Why create a budget?
The idea of setting up a budget might initially seem daunting but setting time aside on a weekly or monthly basis can have great advantages in how you manage your cash flow.
Budgeting can help you:
- know how much money you will have or are earning
- identify what you are spending your money on
- dedicate specific amounts of money to various categories, including personal spending and entertainment
- create and meet financial goals
- preserve your funds to ensure you have enough money to last until the end of the month or term
How to make a budget
The point of creating a budget is to ensure that you’re not spending more than you have.
1. Estimate how much money you will have. This includes:
- part-time employment or summer work
- government student student loans and grants
- bank loans
- family support
- USask scholarships and bursaries
- external awards (not granted by the university)
- Third-party funding (e.g., band funding)
Calculate your average monthly income or total amount of funds. For incoming funds, add up only what you know you will be regular, like paychecks and student loan payments. Avoid including variable income, like tips or birthday money.
2. Estimate how much money you will spend. This includes:
- tuition, fees, books and materials
- rent and utilities,
- phone and internet,
- car loans, parking, gas, bus, taxi etc.
Check your your bank statements and cash receipts from the last three months. If you don't have every receipt or remember evey item you bought, that's okay. This is intended to be an initial approximation. Sum these expenses to estimate your total expenditure.
Divide your expenditures into these categories:
- Fixed spending: Expenses that are the same each month like rent, phone bill, car insurance, food allowance, etc.
- Variable spending: Variable expenses are still necessary costs but the amount changes every month or spending happens less frequently, like tuition payments, insurance, car maintenance etc.
- Discretionary spending: Expenses that might vary from month for things you desire but don't need, like entertainment, shopping, restaurants, etc.
3. Do one simple calculation
Available funding - costs = budget
- If the total budget is greater than zero, congratulations! You should have enough to cover your costs.
- If the total budget is zero or less than zero, you will need to look for ways to save or increase your income.
How to make your budget work
If you're spending more than you have, here are some ways to increase your income or cut back on your spending.
Ways to increase your funds
To add to your income, consider applying for:
- Jobs, paid internships and short-term projects
- Scholarships and bursaries
- Government student loans and grants
- Student line of credit from your financial institution
Ways to cut costs
Since your fixed spending is relatively consistent and not as flexible, first examine your discretionary spending. Are you making any ongoing unnecessary purchases? Here are some tips:
- Put needs before wants - buy what you need first. Eliminate unnecessary expenses by looking for things you can live without.
- Use cash only for discretionary spending like entertainment and miscelanous shopping. Consider setting aside a monthly cash allowance for yourself. This will often make you pause to rethink whether or not you really want to use your cash to purchase something.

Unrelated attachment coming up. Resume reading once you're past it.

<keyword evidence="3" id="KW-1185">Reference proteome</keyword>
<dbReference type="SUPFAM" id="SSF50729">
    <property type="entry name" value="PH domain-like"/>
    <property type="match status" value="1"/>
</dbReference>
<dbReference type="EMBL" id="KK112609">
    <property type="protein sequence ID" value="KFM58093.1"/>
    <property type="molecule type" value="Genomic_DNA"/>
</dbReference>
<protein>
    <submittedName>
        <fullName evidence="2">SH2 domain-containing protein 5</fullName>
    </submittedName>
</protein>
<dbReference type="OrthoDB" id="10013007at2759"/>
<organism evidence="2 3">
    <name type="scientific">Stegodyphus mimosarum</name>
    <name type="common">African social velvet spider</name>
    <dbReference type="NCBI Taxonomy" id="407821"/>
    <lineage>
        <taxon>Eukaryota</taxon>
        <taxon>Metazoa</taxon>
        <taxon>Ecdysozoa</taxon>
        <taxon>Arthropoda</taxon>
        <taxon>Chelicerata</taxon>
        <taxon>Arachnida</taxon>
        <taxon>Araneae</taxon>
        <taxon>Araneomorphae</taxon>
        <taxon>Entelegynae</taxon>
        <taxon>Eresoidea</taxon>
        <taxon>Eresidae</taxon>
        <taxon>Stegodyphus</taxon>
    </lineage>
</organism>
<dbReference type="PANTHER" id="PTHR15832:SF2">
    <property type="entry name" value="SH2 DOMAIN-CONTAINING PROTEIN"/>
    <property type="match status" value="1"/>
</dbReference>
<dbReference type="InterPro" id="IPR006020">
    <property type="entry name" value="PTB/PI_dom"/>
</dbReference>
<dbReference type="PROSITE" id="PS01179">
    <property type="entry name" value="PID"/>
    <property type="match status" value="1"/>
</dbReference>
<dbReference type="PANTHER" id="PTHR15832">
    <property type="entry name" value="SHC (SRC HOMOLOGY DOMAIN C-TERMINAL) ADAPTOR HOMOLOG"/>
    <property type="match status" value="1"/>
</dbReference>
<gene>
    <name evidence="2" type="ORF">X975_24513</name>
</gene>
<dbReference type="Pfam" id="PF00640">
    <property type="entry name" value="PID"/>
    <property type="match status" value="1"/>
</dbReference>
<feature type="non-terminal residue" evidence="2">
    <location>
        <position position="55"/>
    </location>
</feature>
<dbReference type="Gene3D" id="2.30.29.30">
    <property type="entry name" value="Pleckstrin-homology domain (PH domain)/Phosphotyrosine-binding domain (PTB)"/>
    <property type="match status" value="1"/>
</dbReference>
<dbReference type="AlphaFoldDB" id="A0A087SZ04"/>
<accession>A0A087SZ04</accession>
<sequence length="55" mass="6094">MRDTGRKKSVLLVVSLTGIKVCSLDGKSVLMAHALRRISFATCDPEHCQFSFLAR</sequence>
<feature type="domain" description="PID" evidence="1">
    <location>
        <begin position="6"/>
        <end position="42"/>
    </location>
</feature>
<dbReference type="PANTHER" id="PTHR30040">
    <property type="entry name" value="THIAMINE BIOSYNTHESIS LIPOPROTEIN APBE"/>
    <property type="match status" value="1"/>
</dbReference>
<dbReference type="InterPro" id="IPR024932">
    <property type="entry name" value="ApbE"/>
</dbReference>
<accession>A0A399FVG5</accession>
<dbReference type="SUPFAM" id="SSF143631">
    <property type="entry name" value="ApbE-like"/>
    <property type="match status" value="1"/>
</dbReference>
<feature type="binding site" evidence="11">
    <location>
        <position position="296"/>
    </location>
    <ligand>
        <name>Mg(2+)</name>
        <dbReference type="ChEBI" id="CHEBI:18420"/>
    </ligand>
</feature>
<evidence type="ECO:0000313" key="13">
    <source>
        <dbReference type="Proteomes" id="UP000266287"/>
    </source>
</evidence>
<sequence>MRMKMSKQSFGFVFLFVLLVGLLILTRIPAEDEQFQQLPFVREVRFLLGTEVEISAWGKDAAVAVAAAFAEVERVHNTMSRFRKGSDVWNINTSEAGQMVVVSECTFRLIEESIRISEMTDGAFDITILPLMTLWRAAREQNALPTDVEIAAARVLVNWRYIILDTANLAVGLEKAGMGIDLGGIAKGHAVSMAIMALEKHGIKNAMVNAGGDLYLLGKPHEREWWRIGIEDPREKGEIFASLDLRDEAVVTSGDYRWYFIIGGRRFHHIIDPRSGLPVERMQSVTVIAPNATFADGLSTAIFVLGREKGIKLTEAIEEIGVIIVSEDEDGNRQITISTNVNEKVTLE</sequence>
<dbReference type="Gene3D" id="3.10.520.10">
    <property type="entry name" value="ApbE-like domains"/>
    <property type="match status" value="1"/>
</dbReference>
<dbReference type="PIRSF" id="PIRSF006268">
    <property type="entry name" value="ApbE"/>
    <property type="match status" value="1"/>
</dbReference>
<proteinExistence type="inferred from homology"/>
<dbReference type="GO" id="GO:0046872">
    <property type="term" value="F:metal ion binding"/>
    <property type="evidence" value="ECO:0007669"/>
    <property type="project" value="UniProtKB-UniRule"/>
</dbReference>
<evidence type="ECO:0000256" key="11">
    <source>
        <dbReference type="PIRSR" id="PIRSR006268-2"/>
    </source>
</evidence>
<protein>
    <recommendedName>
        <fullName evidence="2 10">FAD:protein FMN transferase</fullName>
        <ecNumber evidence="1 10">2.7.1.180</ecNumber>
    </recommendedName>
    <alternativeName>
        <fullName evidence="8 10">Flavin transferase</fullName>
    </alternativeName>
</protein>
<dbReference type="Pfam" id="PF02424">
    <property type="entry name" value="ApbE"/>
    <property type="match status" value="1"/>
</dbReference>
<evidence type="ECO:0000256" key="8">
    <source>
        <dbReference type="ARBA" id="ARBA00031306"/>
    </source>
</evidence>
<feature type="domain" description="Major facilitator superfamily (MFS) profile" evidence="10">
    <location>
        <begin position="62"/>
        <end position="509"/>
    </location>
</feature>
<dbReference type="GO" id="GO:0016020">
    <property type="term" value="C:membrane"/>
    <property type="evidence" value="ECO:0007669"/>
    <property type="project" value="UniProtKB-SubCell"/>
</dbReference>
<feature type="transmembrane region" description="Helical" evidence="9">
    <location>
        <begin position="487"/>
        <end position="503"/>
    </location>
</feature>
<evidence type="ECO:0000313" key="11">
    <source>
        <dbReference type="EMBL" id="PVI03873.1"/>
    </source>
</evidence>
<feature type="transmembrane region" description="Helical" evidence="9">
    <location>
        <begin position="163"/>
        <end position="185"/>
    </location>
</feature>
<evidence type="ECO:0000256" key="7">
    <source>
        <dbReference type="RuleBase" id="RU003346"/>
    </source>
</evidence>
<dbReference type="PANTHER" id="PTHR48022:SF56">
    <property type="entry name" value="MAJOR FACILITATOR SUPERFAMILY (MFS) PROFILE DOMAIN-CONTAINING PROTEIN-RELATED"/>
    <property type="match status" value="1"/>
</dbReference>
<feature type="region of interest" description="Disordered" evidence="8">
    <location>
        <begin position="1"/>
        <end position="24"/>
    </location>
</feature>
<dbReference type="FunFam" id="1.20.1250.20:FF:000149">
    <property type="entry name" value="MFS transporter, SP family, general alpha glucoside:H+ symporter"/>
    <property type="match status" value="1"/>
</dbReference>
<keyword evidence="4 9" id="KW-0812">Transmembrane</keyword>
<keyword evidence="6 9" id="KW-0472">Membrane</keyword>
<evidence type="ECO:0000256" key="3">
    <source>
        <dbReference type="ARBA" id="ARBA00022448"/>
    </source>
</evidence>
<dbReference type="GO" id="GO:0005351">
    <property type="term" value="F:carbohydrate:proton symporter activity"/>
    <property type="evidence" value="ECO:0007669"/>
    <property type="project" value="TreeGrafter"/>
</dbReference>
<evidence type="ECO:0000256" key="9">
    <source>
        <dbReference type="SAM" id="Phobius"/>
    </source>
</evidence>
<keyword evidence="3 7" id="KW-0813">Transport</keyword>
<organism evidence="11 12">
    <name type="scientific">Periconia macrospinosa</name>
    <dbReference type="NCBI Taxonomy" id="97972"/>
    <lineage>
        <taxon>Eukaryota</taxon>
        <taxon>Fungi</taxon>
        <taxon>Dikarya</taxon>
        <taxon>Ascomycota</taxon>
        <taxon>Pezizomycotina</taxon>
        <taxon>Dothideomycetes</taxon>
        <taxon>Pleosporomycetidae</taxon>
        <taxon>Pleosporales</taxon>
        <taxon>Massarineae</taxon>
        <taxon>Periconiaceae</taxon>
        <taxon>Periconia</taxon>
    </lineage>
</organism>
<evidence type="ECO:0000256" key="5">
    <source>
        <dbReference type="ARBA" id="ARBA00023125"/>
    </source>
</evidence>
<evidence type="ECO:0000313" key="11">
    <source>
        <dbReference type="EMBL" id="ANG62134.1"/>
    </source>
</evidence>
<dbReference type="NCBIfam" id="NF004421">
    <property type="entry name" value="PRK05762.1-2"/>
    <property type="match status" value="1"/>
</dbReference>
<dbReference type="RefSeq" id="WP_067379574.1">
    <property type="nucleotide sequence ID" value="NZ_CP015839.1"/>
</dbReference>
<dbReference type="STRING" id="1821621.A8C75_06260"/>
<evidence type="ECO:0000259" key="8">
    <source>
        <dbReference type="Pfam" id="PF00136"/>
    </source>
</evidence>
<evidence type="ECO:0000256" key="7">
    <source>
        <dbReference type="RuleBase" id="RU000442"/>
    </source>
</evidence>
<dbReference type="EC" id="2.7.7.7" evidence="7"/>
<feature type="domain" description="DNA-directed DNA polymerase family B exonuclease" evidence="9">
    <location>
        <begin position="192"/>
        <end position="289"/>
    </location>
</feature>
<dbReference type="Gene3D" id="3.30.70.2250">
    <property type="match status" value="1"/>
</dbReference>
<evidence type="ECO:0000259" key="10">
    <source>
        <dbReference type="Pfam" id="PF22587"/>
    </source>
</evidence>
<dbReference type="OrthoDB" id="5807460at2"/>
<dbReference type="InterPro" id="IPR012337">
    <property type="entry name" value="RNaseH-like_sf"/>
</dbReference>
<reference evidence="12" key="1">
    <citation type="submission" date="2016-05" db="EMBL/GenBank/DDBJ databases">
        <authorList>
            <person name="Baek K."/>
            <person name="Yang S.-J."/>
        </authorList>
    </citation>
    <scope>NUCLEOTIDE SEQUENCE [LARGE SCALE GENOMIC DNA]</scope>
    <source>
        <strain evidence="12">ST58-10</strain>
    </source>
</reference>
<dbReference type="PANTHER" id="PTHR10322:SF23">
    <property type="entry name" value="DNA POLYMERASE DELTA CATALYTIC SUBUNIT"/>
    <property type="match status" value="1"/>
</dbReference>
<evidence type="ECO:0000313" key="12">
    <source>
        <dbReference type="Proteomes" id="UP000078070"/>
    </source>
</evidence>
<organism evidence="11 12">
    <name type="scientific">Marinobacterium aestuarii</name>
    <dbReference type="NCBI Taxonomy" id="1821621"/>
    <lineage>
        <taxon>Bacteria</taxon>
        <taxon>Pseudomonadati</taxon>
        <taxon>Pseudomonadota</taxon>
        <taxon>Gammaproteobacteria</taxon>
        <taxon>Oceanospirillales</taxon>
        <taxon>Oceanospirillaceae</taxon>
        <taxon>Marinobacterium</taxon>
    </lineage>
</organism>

- Limit credit card use - using credit cards with no plan to pay the debt is reckless and financially irresponsible. To avoid getting into more debt, use cash, etransfer or a debit card instead of a credit card. That way, you're only spending money you already have. Only use credit if you know you can pay off the balance each month.
- Pay highest interest rate debts first - if you have a balance on your credit card, then this is likely the debt with the highest interest rate. Never use one credit card to pay the debt of another; use cash or a debit card to avoid accumulating more debt.
- Reduce small, reoccuring expenses - little savings every day can go a long way. Take public transportation, pack a lunch, bring coffee in a thermos, reduce banking fees. These little costs can become 'death by a thousand cuts'.
- Avoid buy now pay later offers and pay day loans - when you are having problems making ends meet, the fees and compounding interest rates tied to such offers will only worsen your existing debt load.
- Get a consolidation loan - talk to your bank or a financial professional about getting one single loan to pay off all your existing debts so you have just one monthly payment to make. Once you consolidate your debts, you must stop using any credit cards or line of credit that you consolidated into the new loan.
- Talk to trusted financial professionals - these may include your bank representative, a financial planner or a credit counselling agency. With their help, you will be able to evaluate your current debt situation, determine your present and future needs, make a budget, and find ways to pay off your debt.
- Be informed about taxes. Find information about the amounts you may be able to claim as a deduction or a credit related to education.
Tools and resources
Here are some helpful tools and resources
- Student Budget Worksheet
- Budgeting for student life
- Budget planner tool
- Managing your money in a changing world
Community education and credit counselling
- Foundations Learning & Skills Saskatchewan (formerly Read Saskatoon) offers free money management workshops
- Conexus Credit Union financial literacy workshops
- Saskatoon Debt Consolidation and Credit Counselling
- Credit Counselling Society (Saskatchewan services)
- Credit Canada
- Mint Canada - free android and iPhone app for managing your money
- Grocery IQ - free android app for planning a grocery budget and shopping list